Hi friends. Sorry for the silence on my blog for a while. I was out of the country for a month, helping with some flying in a different location. And things have been very busy since my return.
Are you familiar with the ongoing situation in South Sudan? In case you haven't seen it in the news (which is likely, since it doesn't seem to get much media attention in the West) the situation in South Sudan continues to become more dire. Recently, a famine was officially declared in South Sudan--the fist time in the past six years that this has occurred anywhere in the world. Sadly, it's mostly man-caused, due to the ongoing civil war. Thousands continue to flee South Sudan each and every day. Uganda is by far the largest host to South Sudan refugees, which continue to pour over the border at an astounding rate. In fact, the Bidi Bidi camp in Northern Uganda is now the number one largest refugee camp in the world. About two weeks ago I saw a statement from the UN indicating that the situation in South is the fastest growing, large-scale humanitarian crisis in the world right now.
In addition to flying from here, up to several locations in South Sudan at least twice a week, MAF Uganda is also flying people daily to a number of locations in Northern Uganda, where they are working in the refugee camps. It's hard to contemplate the pain and suffering that millions are facing every day in this, the youngest country in the world. But it's real, and it's happening now! Please commit to PRAY for our friends in South Sudan--the South Sudanese themselves, and also those who are working among them.
Here are a few of the South Sudanese I met while I was doing a one-week flight trip with Every Village, back in January. I'm always touched by the lovely smiles I see, and the joy that they find in the simplest of things, despite the hardships and struggles they face every day.
This is Abraham--that's the new name he took after he turned from his 'old life.' Formerly he was one of the most powerful and feared/respected spear masters in his region. But last year he heard an incredible message of hope and love from some of my friends who work up there, and he subsequently burned all of his idols, turned his back on his old life, and now lives a new life! His is an incredible story--perhaps I can tell you more about it in person some day...
The South Sudanese are usually very eager to have their picture taken, as they don't get to see an image of themselves very often. Think about it--no mirrors in the bathroom--no bathroom at all in fact, no selfies to share on social media every few hours... can you imagine? How often do you check yourself out each day??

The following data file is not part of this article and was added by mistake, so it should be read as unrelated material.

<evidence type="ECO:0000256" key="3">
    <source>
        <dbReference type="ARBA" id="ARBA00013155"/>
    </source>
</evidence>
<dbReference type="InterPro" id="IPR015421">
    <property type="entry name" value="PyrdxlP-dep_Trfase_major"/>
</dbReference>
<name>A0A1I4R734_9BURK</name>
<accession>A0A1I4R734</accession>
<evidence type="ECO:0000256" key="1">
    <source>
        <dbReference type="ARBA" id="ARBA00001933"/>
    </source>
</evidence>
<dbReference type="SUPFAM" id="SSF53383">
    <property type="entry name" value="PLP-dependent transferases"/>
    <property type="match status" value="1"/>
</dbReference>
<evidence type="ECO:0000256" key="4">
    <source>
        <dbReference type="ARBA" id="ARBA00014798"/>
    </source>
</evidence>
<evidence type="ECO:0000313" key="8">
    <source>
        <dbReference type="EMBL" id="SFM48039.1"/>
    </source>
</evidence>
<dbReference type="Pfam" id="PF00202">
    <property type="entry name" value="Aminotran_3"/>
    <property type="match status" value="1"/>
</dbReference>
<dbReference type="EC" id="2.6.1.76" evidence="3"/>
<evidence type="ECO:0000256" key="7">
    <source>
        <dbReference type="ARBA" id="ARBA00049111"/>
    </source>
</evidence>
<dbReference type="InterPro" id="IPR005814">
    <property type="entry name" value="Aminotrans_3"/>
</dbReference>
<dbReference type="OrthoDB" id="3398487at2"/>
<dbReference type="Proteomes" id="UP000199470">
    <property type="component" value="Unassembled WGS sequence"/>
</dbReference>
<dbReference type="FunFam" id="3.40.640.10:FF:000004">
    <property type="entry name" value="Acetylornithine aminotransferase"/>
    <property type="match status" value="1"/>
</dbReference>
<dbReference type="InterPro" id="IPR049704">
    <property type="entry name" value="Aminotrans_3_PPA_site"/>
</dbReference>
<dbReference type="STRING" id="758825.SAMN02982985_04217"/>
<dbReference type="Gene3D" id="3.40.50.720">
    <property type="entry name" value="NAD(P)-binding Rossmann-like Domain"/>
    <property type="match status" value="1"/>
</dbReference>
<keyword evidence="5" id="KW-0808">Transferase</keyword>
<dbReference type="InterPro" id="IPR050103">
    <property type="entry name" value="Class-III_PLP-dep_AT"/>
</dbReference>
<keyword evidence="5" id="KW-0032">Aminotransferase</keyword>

So, an important part of taking photos in a place like this, is making sure you take the time to share the photos with the people. Here's a shot that someone took of me, with my phone, as I'm sharing some photos with Abraham.
Wednesday, February 15, 2017
Here's the final post from my trek with Hudson in the White Clouds Wilderness of Idaho. Below, a panorama from my iPhone, looking down on the Four Lakes Basin from the pass between there and Born Lakes.
I think I mentioned it before, but there was some smoke the first day, lingering on the edges of the mountains, coming in from a distant forest fire. We were concerned that it might wind up really obscuring our views. But in the end, it made for some dramatic skies the first evening, and after we crossed the first high pass, we left the smoke behind for the remainder of our time there, until the last evening when we made our way back out again.
Here's another shot from the first evening--the smoke lingering in from the West (left) while the blue skies persist to the East. This is the trail through Ants Basin, towards the Born Lakes. That mule deer we saw (that I showed you last post) was enjoying the green grass of this meadow, on the edge of those pines in the distance.
Here's a shot of the sun sinking through the smoke over Fourth of July Lake, on our last evening before leaving the White Clouds Wilderness.
The rest of the time we enjoyed views like this one below. This is a shot looking down from the 10,150' pass above Headwall Lake, Scoop Lake, and Hummock Lake, at the upper end of the Boulder Chain Lakes area.
Here's a shot looking down on Quiet Lake, as we were descending from the Four Lakes Basin.
This was the view form our tent, the first night when we camped at one of the Born Lakes.